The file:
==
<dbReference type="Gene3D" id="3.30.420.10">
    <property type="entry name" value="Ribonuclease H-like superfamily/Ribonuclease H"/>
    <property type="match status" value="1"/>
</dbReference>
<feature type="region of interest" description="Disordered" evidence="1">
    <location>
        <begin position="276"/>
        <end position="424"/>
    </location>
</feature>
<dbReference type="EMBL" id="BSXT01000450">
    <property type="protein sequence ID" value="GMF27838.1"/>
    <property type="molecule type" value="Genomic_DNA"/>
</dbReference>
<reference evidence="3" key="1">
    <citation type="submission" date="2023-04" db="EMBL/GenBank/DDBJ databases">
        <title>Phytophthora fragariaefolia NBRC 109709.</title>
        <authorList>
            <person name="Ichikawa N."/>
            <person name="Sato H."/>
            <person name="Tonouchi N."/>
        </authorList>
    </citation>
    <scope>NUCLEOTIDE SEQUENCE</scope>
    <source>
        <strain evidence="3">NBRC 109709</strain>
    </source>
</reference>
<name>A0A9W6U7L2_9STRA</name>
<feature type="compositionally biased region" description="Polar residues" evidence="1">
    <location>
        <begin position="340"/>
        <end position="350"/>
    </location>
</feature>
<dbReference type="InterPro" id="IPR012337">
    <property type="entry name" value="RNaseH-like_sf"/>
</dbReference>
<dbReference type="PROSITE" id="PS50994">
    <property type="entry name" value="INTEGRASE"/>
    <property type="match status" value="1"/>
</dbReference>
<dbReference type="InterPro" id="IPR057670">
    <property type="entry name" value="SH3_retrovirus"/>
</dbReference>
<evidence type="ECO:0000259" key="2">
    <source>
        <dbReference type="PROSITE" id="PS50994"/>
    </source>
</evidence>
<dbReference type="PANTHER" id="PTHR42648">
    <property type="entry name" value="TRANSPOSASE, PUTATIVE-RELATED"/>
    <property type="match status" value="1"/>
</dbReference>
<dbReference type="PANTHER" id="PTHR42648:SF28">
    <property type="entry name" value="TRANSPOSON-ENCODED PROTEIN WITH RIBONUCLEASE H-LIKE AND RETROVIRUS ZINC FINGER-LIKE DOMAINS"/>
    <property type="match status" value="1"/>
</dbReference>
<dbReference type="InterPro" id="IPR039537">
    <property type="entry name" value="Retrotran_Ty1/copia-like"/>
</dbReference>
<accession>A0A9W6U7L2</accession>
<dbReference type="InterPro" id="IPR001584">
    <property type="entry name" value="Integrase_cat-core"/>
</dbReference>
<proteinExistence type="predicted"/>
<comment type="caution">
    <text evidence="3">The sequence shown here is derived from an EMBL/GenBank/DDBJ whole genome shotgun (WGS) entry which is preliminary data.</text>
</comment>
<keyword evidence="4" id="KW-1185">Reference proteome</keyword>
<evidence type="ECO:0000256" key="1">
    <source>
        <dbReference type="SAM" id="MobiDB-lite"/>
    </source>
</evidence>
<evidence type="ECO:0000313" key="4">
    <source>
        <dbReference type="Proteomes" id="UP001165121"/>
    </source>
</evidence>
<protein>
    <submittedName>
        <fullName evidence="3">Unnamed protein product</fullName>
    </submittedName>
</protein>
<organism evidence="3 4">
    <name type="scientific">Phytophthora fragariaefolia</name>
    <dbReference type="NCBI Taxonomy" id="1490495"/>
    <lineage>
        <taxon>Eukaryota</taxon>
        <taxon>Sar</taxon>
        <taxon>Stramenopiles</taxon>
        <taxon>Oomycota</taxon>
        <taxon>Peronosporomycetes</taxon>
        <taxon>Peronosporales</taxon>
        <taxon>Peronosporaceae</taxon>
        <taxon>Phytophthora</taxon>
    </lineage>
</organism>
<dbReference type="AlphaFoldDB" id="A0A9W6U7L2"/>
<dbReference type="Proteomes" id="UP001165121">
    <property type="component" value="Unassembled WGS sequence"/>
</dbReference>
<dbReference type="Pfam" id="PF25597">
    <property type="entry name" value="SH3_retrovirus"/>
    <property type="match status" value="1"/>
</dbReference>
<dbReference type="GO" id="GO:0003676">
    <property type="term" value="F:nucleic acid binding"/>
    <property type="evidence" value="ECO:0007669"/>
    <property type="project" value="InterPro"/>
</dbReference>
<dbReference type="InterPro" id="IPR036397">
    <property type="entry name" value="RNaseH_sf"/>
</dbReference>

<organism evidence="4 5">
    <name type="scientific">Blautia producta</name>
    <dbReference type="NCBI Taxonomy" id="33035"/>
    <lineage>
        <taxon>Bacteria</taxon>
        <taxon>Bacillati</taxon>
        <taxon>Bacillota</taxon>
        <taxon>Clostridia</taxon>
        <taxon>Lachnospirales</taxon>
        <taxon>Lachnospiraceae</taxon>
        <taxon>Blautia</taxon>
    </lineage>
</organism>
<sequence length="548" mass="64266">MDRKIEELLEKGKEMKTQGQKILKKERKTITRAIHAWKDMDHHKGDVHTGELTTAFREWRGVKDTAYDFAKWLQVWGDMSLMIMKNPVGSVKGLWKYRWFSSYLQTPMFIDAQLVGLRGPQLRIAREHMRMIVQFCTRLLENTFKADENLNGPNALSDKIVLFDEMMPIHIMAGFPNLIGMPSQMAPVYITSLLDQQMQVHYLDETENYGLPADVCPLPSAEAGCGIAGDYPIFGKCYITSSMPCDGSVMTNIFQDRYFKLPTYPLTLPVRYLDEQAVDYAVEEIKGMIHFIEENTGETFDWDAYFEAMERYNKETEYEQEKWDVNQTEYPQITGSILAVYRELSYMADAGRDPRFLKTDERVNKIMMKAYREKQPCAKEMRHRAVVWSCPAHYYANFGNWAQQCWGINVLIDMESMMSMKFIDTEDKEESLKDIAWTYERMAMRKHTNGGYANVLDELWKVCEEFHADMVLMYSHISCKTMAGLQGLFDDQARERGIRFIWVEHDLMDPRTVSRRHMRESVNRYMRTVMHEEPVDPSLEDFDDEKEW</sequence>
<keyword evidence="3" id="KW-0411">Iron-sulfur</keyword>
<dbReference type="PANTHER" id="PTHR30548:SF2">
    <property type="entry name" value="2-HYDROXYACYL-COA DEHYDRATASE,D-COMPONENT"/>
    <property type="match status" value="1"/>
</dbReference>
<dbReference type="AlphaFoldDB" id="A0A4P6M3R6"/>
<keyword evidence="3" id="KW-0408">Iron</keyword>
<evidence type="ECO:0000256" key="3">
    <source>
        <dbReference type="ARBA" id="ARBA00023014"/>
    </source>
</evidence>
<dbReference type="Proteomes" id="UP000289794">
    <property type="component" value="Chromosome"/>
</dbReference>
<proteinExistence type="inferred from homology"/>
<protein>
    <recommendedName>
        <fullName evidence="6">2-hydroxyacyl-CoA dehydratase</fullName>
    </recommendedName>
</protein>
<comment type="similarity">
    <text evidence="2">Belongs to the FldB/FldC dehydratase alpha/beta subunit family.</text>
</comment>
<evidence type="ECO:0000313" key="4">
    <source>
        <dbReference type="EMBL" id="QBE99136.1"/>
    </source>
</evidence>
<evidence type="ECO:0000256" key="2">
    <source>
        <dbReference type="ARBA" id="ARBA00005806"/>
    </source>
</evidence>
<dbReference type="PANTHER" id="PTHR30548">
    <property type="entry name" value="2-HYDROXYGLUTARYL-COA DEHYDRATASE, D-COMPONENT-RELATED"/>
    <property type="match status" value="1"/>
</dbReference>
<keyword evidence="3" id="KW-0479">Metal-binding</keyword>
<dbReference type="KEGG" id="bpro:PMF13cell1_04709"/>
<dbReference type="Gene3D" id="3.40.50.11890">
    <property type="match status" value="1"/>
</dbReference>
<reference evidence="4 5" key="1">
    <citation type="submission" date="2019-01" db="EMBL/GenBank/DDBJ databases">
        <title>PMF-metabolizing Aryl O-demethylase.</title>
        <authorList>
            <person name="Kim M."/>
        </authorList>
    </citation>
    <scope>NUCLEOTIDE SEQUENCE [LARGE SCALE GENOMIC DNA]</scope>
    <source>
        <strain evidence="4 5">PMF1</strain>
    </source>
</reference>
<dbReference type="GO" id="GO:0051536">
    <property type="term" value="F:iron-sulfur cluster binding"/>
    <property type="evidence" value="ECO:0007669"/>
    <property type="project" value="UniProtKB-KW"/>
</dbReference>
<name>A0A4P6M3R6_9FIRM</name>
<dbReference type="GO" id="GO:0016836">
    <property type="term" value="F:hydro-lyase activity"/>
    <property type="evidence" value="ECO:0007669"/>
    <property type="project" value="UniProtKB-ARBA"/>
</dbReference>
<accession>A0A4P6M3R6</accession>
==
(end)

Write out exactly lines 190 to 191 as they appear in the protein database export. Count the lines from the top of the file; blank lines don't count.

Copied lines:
<name>A0A4P6M3R6_9FIRM</name>
<dbReference type="GO" id="GO:0016836">